5. Both have quirky ergonomics. The D2935's membrane covered keypad sometimes defies easy operation. The DX1000 keys are so stiff you won't need to worry about your toddler messing with 'em. OTOH, if you have arthritic hands, you'll have trouble using the keypad. It's nice to have a programmable stepper, but mashing down the little sharp edged metal button gets tiresome pretty quickly. Use a ball peen hammer.

6. Both have nice tuning wheels with variable speeds. Judging from the complaints some folks have about tuning wheels on modern tabletops it appears the manufacturers could take a lesson from the DX1000.

7. Both have a funky look of their respective eras. The D2935 seems to have taken design cues from some really ugly European handbags; the DX1000, not surprisingly considering the Uniden/Bearcat heritage, resembles a CB radio base unit. This is not your generic black box receiver.

Hey, it even has an analog signal strength meter. So what if it can't read over S3 without overloading? (A slight exaggeration - it'll handle +20 or more without overloading from stations with very clean, clear signals. Unfortunately that seems to apply only to religious programming and seldom to news broadcasts from BBC, Russia, Sweden, etc., tho' China and Taiwan signals are pretty good.)

I've solved one serious irritation, that of the annoyingly loud beep that accompanies every button push, by running the audio through a Radio Shack DSP/amplifier and nice little Optimus speaker. By turning the amplifier down to around 3 and controlling the main volume from the receiver itself, the beep is barely audible while the programming volume remains clear. There doesn't appear to be any option for turning off the beep and if I could find the right wire to snip I'd fix it permanently.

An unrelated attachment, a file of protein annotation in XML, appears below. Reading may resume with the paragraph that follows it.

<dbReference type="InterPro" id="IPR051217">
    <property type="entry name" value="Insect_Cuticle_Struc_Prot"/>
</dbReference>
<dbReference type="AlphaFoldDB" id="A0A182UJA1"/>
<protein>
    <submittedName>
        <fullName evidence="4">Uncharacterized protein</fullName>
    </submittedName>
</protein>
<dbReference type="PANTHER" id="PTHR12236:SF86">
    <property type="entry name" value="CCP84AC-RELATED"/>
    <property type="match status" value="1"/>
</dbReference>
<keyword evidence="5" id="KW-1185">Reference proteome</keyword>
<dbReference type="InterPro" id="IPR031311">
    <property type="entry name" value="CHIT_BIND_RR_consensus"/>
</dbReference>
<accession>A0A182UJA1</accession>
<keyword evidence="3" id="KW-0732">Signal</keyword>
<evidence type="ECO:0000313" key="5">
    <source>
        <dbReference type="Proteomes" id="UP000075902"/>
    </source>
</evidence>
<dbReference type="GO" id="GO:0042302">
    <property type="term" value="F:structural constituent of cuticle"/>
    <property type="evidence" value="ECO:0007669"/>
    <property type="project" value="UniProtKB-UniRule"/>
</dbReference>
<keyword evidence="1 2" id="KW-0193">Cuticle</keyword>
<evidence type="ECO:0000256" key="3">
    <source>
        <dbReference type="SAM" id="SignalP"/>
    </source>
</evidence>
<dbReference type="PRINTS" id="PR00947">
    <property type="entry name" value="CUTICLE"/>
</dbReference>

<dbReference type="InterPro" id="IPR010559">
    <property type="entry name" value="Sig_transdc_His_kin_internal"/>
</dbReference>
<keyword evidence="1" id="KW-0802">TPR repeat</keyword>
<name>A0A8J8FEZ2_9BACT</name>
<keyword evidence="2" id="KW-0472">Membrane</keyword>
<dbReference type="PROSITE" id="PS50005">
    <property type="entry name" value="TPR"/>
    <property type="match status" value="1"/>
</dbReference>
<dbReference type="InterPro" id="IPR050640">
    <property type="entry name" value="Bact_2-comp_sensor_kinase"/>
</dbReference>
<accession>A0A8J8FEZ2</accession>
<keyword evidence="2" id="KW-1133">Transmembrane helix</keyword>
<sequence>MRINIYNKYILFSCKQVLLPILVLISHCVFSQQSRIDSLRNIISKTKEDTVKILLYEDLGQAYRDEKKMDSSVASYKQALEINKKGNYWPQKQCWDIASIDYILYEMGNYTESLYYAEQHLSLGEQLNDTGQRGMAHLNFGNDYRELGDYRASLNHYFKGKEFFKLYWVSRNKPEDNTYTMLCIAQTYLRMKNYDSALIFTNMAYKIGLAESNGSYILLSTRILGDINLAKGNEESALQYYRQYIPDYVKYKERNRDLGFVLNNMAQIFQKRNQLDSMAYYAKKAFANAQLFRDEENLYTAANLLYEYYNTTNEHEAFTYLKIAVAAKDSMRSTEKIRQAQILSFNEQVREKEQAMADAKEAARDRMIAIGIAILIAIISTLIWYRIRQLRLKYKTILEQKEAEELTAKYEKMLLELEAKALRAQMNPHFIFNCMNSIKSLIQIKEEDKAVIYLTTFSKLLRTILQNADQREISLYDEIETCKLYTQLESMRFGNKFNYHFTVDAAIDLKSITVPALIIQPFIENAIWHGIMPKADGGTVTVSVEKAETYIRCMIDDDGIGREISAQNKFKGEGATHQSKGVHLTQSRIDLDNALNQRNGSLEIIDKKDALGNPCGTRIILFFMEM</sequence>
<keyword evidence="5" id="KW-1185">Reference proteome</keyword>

Speaking of wire snipping, one look inside the box will make you appreciate miniaturization. The only circuit board I've seen that was uglier is in my ancient Westinghouse Cap d' Antibe, which appears to be a nerd's high school science project on the inside and his girlfriend's leathercrafts project on the outside. When I bought this DX1000 from a pawn shop it had as many old spider nests inside as it did capacitors and resistors, and lemme tell ya, that's a bunch.

If you pay $25-$50 for a DX1000, you'll probably be thrilled. At that price it's a funky toy you'll be proud to bore your friends with. Pay much more, tho', and you'll write blistering hate comments on forums like this.
 
KI4WCA Rating: 4/5 Jun 22, 2007 12:47 Send this review to a friend
good starter but...  Time owned: more than 12 months
Paid 265 for mine in the eighties.It has poor IMD performance so I built a 4 band preselector for it.Displays only to the 1kc,but tunes in 100hz steps and has a nice fine tune knob for zerobeating.FM works at all frequencys it covers so with an external lf amp and an fm radio can listen to fm subcarrier content.Good for SSB.Clear, not audiophile audio.Micro locks up with any ESD, requiring reset(easy).When I got my Drake R8A I was very dissapointed when It was not 800 dollars worth of better.Not a bad rig.Does not deserve its bad reputation,except it has overload and IMD trouble without a good preselector.
 
W1TUJ Rating: 4/5 Sep 1, 2006 13:40 Send this review to a friend
Good design for it's time, well built.  Time owned: 0 to 3 months